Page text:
The purpose of the Union policy in the postal sector is to complete the internal market for postal services. Its objectives are twofold: First it introduces competition through the gradual process of market opening, which was completed at the end of 2012. Second, it seeks to ensure that reliable and high-quality postal services are permanently available throughout the European Union to all its citizens at affordable prices.
Postal services have a central role in an effective single market and are vital to the wider economy. In 2011 the EU letter post sector accounts for in total EUR 44 billion or 0.34 percent of GDP. The postal and courier services are also an important employer in Europe as in 2011 they were responsible for 0.8 percent of total employment in the Europe of 27. At the crossroads between communications, advertising and transport, postal services are one of the key industries for the EU economy.
Today, the role of postal services is changing rapidly and fundamentally. On the one hand, the volume of paper-based communications has declined in many countries partially due to the existence of alternative types of electronic communications. On the other hand, the growth in e‑commerce increases the number of merchandise handled by postal operators, and therefore, it creates the need for the postal industry to facilitate the physical delivery of goods bought online.
Universal Postal Service
The term Universal Service refers to a set of 'affordable' postal services of 'specified quality' whose provision has to be ensured by the Member States.
At a minimum, Member States must ensure a universal service that provides for the collection, sorting, transport, and distribution of (i) postal items weighing up to 2 kg and (ii) postal packages up to 10 kg, as well as services for registered items and insured items in both categories. In principle delivery must take place at least five working days per week to every 'home' or 'business address'. Prices must be 'affordable', 'cost oriented', 'transparent' and 'non-discriminatory'.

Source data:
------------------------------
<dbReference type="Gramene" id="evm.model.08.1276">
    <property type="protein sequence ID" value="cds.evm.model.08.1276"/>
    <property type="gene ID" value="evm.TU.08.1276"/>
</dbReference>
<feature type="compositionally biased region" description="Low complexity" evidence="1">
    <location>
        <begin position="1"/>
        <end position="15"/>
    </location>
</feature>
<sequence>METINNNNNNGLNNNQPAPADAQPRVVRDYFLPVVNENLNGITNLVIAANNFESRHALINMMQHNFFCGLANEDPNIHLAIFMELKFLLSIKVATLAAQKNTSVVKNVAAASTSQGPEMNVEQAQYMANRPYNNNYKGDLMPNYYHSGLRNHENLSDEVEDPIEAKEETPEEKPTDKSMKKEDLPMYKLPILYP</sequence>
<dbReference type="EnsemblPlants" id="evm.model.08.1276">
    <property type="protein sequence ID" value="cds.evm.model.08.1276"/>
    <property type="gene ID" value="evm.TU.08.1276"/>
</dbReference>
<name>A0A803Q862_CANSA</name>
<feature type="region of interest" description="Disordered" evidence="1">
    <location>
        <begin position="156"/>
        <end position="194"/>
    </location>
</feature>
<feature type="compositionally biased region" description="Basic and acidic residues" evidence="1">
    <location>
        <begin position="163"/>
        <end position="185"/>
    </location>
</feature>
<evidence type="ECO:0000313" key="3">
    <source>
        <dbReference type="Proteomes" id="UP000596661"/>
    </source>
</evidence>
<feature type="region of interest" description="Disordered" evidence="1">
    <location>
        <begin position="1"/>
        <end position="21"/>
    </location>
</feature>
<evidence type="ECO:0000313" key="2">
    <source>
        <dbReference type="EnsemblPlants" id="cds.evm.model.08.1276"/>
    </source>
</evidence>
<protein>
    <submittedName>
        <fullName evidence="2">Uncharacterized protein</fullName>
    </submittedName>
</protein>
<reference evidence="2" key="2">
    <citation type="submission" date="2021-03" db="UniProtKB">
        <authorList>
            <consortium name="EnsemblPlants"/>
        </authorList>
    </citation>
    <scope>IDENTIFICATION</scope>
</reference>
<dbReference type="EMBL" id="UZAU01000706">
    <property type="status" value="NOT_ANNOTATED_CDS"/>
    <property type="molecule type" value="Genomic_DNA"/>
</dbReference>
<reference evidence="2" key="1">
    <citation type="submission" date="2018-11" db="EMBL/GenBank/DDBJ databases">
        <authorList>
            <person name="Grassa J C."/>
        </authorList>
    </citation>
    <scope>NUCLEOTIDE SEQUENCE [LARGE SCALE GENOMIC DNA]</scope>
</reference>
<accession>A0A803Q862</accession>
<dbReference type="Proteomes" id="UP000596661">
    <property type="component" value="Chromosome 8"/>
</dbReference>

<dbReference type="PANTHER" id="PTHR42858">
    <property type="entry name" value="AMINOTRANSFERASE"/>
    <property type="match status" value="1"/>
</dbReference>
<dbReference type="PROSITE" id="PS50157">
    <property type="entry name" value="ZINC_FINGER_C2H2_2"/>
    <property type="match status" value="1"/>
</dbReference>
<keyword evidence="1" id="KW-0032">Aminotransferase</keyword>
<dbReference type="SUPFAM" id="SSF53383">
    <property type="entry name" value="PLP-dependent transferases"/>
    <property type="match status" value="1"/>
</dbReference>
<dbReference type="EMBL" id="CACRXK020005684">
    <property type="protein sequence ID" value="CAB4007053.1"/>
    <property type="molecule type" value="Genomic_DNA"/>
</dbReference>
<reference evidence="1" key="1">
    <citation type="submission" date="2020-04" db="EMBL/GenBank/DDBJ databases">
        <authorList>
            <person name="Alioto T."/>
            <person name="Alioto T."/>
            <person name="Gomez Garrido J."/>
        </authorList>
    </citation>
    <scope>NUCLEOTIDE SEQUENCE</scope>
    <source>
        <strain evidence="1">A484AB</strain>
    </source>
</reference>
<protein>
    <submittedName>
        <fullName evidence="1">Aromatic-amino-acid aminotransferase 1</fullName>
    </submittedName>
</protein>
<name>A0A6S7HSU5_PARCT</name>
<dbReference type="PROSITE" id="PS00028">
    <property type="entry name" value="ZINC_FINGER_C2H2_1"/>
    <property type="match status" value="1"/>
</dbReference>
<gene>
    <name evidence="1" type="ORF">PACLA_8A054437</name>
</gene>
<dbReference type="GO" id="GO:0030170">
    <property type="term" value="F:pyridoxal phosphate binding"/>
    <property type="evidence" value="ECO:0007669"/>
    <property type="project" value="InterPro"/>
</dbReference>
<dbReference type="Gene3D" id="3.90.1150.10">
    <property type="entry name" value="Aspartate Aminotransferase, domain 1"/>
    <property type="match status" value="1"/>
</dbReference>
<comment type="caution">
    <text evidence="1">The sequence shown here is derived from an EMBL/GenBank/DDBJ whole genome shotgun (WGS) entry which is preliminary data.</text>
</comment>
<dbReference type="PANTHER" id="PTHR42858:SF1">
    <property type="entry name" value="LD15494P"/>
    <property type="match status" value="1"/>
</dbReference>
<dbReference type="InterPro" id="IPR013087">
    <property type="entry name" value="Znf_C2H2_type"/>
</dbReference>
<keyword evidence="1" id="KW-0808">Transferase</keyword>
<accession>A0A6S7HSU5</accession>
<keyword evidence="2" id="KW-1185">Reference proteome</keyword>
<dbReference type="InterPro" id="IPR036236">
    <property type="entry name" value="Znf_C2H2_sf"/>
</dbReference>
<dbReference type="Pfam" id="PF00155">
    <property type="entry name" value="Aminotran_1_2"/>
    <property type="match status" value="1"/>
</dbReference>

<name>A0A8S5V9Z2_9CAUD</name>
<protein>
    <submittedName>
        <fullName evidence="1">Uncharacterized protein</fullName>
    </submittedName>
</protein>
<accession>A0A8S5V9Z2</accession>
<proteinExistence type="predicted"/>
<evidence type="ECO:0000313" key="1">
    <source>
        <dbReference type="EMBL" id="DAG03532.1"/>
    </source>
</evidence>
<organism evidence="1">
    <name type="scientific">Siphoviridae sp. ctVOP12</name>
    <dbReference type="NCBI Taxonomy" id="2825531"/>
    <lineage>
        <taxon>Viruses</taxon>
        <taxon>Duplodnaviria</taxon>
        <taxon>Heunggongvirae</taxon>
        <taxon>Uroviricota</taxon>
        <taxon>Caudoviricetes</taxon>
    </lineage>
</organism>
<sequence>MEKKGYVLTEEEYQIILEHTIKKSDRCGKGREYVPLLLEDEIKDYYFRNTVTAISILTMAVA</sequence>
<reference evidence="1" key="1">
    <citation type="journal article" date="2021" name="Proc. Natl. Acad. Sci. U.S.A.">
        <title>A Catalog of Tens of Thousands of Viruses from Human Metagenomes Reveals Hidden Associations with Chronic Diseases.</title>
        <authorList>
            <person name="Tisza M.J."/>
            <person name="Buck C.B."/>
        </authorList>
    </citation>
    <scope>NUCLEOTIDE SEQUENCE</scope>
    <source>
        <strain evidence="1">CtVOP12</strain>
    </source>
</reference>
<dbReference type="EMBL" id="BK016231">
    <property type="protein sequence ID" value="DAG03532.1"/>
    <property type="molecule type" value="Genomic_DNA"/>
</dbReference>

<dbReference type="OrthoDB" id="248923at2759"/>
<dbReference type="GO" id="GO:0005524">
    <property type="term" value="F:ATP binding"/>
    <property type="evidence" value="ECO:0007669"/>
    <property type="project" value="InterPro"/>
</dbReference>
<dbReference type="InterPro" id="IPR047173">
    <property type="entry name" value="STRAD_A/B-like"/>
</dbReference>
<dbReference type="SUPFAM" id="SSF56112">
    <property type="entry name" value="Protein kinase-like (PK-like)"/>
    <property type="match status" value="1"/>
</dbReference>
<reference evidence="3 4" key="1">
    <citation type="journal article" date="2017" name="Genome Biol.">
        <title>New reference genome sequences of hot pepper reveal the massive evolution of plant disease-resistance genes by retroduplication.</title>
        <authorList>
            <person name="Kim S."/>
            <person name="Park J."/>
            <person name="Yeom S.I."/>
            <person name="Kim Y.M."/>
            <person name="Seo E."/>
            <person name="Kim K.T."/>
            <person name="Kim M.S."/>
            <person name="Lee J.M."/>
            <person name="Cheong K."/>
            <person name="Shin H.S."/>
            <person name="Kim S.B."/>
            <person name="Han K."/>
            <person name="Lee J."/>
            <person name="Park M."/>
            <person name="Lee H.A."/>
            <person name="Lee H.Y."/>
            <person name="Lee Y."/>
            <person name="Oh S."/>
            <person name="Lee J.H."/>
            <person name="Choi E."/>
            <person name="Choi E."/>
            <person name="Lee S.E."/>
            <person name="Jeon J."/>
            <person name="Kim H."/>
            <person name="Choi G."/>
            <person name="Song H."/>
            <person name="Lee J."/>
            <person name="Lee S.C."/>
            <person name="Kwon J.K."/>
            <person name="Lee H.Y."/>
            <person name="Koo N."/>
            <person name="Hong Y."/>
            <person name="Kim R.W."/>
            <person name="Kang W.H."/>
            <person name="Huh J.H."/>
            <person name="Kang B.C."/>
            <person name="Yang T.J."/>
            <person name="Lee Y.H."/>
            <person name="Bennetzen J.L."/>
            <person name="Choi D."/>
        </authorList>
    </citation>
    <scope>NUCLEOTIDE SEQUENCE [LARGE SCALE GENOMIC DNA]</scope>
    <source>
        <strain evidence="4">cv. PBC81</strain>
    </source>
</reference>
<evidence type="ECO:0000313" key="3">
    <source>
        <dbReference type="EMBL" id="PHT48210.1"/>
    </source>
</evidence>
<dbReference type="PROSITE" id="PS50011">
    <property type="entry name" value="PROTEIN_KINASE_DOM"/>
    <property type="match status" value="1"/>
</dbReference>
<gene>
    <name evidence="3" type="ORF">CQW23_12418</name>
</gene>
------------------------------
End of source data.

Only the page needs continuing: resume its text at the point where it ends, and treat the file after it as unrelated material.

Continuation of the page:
Facts and Figures
The Postal Services Directive requires that the Member States must apply the principles of affordability, cost-orientation, transparency and non-discrimination to the tariffs of the basic postal products.
The postal sector, like any other network industry, is characterised by high fixed costs. That means that the industry benefits from economies of scale; the higher the volumes, the lower the unit costs, and the more efficient the operations. As a result, the pricing strategy each operator follows is affected by each country's total mail volumes. Traditionally the postal volumes per capita are higher in Member States with higher levels of economic activity.
Geographical characteristics, population density and urbanisation rate also may influence the operational costs and therefore the price.
The sector is currently faced with a series of challenges. Recent technological developments have led to the rise of new communication and information alternatives. Those alternatives are becoming available at better quality and lower prices. This has a significant impact on consumers' demand for traditional postal services.
The recent economic crisis has led to a substantial decrease in mail demand. As a result, price strategies of postal operators might be related to an attempt to offset the financial losses incurred by the decline in demand.
The following chart shows the public tariff for a commonly used postal product, the 20 gr letter (expressed in PPPs).